UAW’s win helps non-union workers too as Toyota, Honda both hike pay

Honda has announced that it will raise the pay of some US workers by 11% after UAW’s historic strike wins, where it earned 25%+ pay increases at all of the Big Three American automakers. After Toyota did the same last week, this shows how union wins tend to affect entire industries, raising conditions for even nonunionized companies who have to compete for workers.

The news today comes from Bloomberg, who saw a Honda company memo detailing the pay increases. Not only will associates on pay progressions gain a base pay increase of 11% starting in January, but Honda will reduce the amount of time it takes to reach the top wage and add more than 10 new benefits for workers, including child care and student loan benefits.

The base pay increase is significantly smaller than the 25%+ increases, which UAW won in its deals, but the shift to a faster progression to top wages echoes one of the main points of UAW’s contract negotiations, which earned similar progression speed increases at the Big Three as well.

Honda said it “continuously reviews our total rewards packages to ensure we remain competitive within our industry.” The company also said, “We will continue to look for opportunities to ensure that we provide an excellent employment experience for Honda associates.” 

But this isn’t the only similar announcement from a nonunionized company, as Toyota took the opportunity to hike the pay of most of its US assembly workers by 9.2% immediately after the UAW deals were announced. After Toyota’s pay hike, UAW President Shawn Fain recognized that it was a response to his union’s new contract, saying, “Toyota, if they were doing it out of the kindness of their heart, they could have chosen to do it a year ago.”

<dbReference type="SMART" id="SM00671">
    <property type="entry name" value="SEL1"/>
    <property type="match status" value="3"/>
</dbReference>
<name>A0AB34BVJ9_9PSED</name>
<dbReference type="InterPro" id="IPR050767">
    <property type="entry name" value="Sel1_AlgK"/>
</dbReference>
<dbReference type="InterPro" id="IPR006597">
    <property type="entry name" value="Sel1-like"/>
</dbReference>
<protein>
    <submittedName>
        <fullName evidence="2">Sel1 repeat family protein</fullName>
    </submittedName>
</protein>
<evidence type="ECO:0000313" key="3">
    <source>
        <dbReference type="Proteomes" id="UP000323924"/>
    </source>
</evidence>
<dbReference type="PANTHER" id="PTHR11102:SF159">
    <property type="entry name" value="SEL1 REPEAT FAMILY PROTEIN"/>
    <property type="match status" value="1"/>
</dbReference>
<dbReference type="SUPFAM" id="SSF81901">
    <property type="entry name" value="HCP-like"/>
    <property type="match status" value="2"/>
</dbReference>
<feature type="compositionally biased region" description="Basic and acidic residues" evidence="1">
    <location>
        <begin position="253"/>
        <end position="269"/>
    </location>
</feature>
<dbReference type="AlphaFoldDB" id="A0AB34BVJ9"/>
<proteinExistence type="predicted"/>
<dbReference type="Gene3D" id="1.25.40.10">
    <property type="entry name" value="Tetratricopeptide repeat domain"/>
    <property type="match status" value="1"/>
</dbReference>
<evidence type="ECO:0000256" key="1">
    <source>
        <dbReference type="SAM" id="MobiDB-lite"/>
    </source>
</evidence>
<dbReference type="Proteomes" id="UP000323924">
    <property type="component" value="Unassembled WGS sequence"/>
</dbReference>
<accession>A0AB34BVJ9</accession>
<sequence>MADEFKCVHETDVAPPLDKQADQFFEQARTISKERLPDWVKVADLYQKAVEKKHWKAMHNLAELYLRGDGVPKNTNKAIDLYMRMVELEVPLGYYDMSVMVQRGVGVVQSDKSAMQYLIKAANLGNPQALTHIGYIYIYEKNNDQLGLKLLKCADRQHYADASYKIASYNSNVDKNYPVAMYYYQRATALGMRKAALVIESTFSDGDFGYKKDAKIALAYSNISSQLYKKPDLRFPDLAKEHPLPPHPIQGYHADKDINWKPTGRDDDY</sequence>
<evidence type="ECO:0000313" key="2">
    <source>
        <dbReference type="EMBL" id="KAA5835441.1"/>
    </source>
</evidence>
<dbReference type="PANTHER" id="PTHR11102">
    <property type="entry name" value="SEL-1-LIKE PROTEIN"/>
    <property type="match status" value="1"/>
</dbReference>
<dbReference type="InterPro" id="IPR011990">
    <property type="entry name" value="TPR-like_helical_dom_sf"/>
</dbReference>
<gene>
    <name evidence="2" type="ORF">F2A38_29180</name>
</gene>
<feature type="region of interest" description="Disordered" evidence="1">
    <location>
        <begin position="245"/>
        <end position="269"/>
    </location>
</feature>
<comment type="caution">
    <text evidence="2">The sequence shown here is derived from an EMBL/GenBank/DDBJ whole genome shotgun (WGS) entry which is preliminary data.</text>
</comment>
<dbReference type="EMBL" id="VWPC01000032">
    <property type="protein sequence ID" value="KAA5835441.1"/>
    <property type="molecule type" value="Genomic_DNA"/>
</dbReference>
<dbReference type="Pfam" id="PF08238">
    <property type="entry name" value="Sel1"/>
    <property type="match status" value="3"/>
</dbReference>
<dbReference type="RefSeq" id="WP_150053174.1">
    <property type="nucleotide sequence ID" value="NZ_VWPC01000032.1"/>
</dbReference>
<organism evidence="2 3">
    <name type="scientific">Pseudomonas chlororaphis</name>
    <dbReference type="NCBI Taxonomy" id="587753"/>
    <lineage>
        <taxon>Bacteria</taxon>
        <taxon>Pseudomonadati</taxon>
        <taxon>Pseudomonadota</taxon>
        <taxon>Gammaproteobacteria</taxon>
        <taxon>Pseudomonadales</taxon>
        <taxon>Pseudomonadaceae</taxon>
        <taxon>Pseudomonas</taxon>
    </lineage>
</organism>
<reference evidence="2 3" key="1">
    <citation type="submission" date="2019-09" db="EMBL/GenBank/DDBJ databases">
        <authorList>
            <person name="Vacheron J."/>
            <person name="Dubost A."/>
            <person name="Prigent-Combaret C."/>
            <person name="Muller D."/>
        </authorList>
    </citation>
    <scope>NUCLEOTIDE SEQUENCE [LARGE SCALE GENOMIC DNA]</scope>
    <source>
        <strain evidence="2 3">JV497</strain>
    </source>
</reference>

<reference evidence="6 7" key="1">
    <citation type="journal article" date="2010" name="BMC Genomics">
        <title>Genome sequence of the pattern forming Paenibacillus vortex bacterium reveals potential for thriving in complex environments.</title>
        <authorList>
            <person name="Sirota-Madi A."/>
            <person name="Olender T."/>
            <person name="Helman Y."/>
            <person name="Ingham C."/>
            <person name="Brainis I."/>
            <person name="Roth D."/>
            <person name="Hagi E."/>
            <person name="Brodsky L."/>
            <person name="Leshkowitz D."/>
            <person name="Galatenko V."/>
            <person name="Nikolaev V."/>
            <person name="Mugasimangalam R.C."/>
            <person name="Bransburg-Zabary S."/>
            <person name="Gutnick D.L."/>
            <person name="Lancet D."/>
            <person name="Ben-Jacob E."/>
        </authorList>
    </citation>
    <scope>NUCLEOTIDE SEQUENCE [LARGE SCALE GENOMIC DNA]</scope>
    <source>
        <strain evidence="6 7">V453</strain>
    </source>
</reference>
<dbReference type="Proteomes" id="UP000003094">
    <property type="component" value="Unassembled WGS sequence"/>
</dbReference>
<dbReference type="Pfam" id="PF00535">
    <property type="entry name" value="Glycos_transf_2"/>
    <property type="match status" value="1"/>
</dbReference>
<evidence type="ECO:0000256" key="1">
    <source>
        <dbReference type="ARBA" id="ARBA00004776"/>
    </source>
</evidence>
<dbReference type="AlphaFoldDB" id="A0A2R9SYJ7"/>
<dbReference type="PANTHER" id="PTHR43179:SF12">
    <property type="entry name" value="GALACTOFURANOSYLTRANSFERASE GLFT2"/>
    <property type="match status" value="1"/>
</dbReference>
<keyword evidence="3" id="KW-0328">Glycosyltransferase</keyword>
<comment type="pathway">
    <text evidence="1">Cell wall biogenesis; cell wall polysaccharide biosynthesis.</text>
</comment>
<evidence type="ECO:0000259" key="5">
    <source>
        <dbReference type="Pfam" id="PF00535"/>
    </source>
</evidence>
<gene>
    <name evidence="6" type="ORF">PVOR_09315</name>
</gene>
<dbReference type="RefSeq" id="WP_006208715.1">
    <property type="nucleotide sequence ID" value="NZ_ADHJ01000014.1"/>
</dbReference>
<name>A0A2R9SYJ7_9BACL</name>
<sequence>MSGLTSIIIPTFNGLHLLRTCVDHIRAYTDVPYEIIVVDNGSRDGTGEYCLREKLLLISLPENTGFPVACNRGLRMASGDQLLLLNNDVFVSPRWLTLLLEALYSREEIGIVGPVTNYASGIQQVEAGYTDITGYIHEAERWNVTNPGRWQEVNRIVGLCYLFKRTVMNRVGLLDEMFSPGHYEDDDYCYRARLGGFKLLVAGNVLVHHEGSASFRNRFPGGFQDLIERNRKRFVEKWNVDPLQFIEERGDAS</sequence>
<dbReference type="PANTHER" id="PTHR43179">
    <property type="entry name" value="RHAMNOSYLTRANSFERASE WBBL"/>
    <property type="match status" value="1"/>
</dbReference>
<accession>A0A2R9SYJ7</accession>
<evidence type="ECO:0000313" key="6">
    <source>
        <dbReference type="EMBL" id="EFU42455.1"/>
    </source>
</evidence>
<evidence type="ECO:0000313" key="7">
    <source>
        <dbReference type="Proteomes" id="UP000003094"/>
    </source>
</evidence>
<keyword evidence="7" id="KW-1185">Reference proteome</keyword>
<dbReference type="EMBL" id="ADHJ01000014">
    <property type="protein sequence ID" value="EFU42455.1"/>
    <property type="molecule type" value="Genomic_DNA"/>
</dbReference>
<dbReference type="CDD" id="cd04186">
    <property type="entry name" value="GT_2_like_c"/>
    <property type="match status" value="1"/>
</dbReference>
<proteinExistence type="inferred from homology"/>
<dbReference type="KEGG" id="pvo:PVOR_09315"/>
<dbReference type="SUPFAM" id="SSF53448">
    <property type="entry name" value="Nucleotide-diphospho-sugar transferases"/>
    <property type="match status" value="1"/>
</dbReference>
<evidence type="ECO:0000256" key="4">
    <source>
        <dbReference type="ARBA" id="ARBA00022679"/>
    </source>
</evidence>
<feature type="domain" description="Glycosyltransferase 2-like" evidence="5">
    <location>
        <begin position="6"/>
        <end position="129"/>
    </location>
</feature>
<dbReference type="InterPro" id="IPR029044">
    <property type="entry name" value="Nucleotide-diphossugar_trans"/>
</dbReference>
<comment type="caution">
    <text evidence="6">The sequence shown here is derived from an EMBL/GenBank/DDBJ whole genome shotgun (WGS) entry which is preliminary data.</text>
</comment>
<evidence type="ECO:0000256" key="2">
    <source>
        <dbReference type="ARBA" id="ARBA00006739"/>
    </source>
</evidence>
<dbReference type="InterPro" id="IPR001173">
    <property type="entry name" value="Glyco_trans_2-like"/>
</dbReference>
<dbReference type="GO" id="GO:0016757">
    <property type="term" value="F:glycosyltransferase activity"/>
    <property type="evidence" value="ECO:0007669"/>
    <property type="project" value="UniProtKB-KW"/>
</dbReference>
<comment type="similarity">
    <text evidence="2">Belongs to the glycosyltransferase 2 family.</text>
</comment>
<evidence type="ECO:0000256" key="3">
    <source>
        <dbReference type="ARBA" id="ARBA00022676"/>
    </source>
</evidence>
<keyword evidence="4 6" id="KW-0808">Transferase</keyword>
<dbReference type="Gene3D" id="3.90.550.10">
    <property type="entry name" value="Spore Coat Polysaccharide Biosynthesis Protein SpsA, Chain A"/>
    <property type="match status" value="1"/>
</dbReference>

UAW wants to maintain this momentum and has openly stated that it wants to unionize more nonunionized companies in the US. In UAW’s victory announcement, Fain said that it plans to come back to the bargaining table in 2028 on May 1, otherwise known as May Day or International Workers’ Day, but that time, it “won’t just be with a Big Three, but with a Big Five or Big Six.”

At the time, he didn’t specify who exactly those extra two or three companies would be, but later, the names of both Toyota and Tesla have come up. And just yesterday, President Biden said he would support UAW’s push to unionize Tesla and Toyota ahead of a meeting with Fain, with Honda’s pay raise announcement coming right after that well-publicized meeting.

Honda has not been mentioned yet, but as one of the bestselling auto companies in the US, it could be a natural choice.

Electrek’s Take

Unions are having a bit of a moment in the US, reaching their highest popularity ever since surveys started asking about them.

Much of union popularity has been driven by COVID-related disruptions across the economy, with workers becoming unsatisfied due to mistreatment (labeling everyone “essential,” companies ending work-from-home) and with the labor market getting tighter with over 1 million Americans dead from the virus and another 2-4 million (and counting) out of work due to long COVID.

Unions have seized on this dissatisfaction to build momentum in the labor movement, with unions striking successfully across many industries and organizers starting to organize workforces that had previously been nonunion.

Announcements like Honda’s and Toyota’s show how high union membership has a tendency to improve working conditions for every worker and why the US has had gradually lower pay and worse conditions over the decades since union membership peaked. It’s really not hard to see the influence when you plot these trends against each other.